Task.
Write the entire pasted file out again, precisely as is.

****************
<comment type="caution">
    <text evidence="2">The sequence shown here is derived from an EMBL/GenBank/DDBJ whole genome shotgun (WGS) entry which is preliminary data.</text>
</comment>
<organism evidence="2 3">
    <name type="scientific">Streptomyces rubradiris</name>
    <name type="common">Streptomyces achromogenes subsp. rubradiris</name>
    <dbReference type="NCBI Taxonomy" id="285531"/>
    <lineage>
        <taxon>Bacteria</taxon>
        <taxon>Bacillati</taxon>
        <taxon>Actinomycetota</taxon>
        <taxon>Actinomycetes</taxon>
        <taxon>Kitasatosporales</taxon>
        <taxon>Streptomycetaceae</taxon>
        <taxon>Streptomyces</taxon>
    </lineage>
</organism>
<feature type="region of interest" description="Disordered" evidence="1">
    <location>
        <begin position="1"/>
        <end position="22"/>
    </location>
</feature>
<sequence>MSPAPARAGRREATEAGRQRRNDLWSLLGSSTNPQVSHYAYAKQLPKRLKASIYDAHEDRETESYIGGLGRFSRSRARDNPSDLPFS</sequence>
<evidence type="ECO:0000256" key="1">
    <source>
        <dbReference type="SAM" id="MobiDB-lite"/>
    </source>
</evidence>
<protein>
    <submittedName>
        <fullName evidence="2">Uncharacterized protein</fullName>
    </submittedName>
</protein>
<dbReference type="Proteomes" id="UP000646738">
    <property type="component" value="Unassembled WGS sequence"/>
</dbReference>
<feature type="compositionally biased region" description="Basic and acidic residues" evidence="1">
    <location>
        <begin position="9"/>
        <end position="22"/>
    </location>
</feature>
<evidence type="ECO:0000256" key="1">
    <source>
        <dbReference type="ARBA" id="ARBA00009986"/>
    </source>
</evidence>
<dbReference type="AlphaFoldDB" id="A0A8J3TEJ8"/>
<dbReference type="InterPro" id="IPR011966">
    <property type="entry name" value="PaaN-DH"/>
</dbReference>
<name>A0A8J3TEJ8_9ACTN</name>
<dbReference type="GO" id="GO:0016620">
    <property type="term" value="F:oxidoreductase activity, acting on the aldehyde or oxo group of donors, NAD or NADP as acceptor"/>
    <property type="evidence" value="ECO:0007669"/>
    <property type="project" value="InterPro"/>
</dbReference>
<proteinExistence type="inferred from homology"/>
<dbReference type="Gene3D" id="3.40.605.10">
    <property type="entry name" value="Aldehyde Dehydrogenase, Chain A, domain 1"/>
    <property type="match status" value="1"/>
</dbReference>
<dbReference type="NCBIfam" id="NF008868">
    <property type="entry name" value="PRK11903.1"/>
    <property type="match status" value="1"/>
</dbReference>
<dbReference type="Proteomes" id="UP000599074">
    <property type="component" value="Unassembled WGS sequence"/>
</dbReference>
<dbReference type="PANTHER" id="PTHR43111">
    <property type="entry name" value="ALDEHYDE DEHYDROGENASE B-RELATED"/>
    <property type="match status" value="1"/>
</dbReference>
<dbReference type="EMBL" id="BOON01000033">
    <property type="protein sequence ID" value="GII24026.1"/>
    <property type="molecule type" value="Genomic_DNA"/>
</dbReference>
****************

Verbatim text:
<comment type="caution">
    <text evidence="2">The sequence shown here is derived from an EMBL/GenBank/DDBJ whole genome shotgun (WGS) entry which is preliminary data.</text>
</comment>
<organism evidence="2 3">
    <name type="scientific">Streptomyces rubradiris</name>
    <name type="common">Streptomyces achromogenes subsp. rubradiris</name>
    <dbReference type="NCBI Taxonomy" id="285531"/>
    <lineage>
        <taxon>Bacteria</taxon>
        <taxon>Bacillati</taxon>
        <taxon>Actinomycetota</taxon>
        <taxon>Actinomycetes</taxon>
        <taxon>Kitasatosporales</taxon>
        <taxon>Streptomycetaceae</taxon>
        <taxon>Streptomyces</taxon>
    </lineage>
</organism>
<feature type="region of interest" description="Disordered" evidence="1">
    <location>
        <begin position="1"/>
        <end position="22"/>
    </location>
</feature>
<sequence>MSPAPARAGRREATEAGRQRRNDLWSLLGSSTNPQVSHYAYAKQLPKRLKASIYDAHEDRETESYIGGLGRFSRSRARDNPSDLPFS</sequence>
<evidence type="ECO:0000256" key="1">
    <source>
        <dbReference type="SAM" id="MobiDB-lite"/>
    </source>
</evidence>
<protein>
    <submittedName>
        <fullName evidence="2">Uncharacterized protein</fullName>
    </submittedName>
</protein>
<dbReference type="Proteomes" id="UP000646738">
    <property type="component" value="Unassembled WGS sequence"/>
</dbReference>
<feature type="compositionally biased region" description="Basic and acidic residues" evidence="1">
    <location>
        <begin position="9"/>
        <end position="22"/>
    </location>
</feature>
<evidence type="ECO:0000256" key="1">
    <source>
        <dbReference type="ARBA" id="ARBA00009986"/>
    </source>
</evidence>
<dbReference type="AlphaFoldDB" id="A0A8J3TEJ8"/>
<dbReference type="InterPro" id="IPR011966">
    <property type="entry name" value="PaaN-DH"/>
</dbReference>
<name>A0A8J3TEJ8_9ACTN</name>
<dbReference type="GO" id="GO:0016620">
    <property type="term" value="F:oxidoreductase activity, acting on the aldehyde or oxo group of donors, NAD or NADP as acceptor"/>
    <property type="evidence" value="ECO:0007669"/>
    <property type="project" value="InterPro"/>
</dbReference>
<proteinExistence type="inferred from homology"/>
<dbReference type="Gene3D" id="3.40.605.10">
    <property type="entry name" value="Aldehyde Dehydrogenase, Chain A, domain 1"/>
    <property type="match status" value="1"/>
</dbReference>
<dbReference type="NCBIfam" id="NF008868">
    <property type="entry name" value="PRK11903.1"/>
    <property type="match status" value="1"/>
</dbReference>
<dbReference type="Proteomes" id="UP000599074">
    <property type="component" value="Unassembled WGS sequence"/>
</dbReference>
<dbReference type="PANTHER" id="PTHR43111">
    <property type="entry name" value="ALDEHYDE DEHYDROGENASE B-RELATED"/>
    <property type="match status" value="1"/>
</dbReference>
<dbReference type="EMBL" id="BOON01000033">
    <property type="protein sequence ID" value="GII24026.1"/>
    <property type="molecule type" value="Genomic_DNA"/>
</dbReference>